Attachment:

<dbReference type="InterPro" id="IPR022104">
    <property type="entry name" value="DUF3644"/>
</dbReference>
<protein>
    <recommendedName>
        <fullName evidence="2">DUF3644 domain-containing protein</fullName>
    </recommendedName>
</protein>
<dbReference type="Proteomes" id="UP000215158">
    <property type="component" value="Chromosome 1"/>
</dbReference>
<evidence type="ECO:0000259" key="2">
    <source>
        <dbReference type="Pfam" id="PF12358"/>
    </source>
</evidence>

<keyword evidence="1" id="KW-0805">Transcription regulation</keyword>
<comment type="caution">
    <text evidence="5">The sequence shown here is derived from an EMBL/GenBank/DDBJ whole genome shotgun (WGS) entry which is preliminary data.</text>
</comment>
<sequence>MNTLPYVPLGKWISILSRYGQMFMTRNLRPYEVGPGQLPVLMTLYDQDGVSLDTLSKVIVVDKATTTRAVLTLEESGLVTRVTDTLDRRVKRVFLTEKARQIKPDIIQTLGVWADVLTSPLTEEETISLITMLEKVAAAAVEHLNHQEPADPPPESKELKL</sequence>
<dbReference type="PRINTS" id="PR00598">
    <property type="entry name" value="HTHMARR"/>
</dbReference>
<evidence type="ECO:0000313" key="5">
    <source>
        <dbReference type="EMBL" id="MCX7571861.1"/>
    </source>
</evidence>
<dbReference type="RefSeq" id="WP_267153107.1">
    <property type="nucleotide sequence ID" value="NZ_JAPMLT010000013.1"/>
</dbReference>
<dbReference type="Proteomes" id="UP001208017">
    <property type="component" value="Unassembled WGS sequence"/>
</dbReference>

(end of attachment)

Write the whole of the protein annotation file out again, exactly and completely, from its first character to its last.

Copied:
<dbReference type="InterPro" id="IPR022104">
    <property type="entry name" value="DUF3644"/>
</dbReference>
<protein>
    <recommendedName>
        <fullName evidence="2">DUF3644 domain-containing protein</fullName>
    </recommendedName>
</protein>
<dbReference type="Proteomes" id="UP000215158">
    <property type="component" value="Chromosome 1"/>
</dbReference>
<evidence type="ECO:0000259" key="2">
    <source>
        <dbReference type="Pfam" id="PF12358"/>
    </source>
</evidence>

<keyword evidence="1" id="KW-0805">Transcription regulation</keyword>
<comment type="caution">
    <text evidence="5">The sequence shown here is derived from an EMBL/GenBank/DDBJ whole genome shotgun (WGS) entry which is preliminary data.</text>
</comment>
<sequence>MNTLPYVPLGKWISILSRYGQMFMTRNLRPYEVGPGQLPVLMTLYDQDGVSLDTLSKVIVVDKATTTRAVLTLEESGLVTRVTDTLDRRVKRVFLTEKARQIKPDIIQTLGVWADVLTSPLTEEETISLITMLEKVAAAAVEHLNHQEPADPPPESKELKL</sequence>
<dbReference type="PRINTS" id="PR00598">
    <property type="entry name" value="HTHMARR"/>
</dbReference>
<evidence type="ECO:0000313" key="5">
    <source>
        <dbReference type="EMBL" id="MCX7571861.1"/>
    </source>
</evidence>
<dbReference type="RefSeq" id="WP_267153107.1">
    <property type="nucleotide sequence ID" value="NZ_JAPMLT010000013.1"/>
</dbReference>
<dbReference type="Proteomes" id="UP001208017">
    <property type="component" value="Unassembled WGS sequence"/>
</dbReference>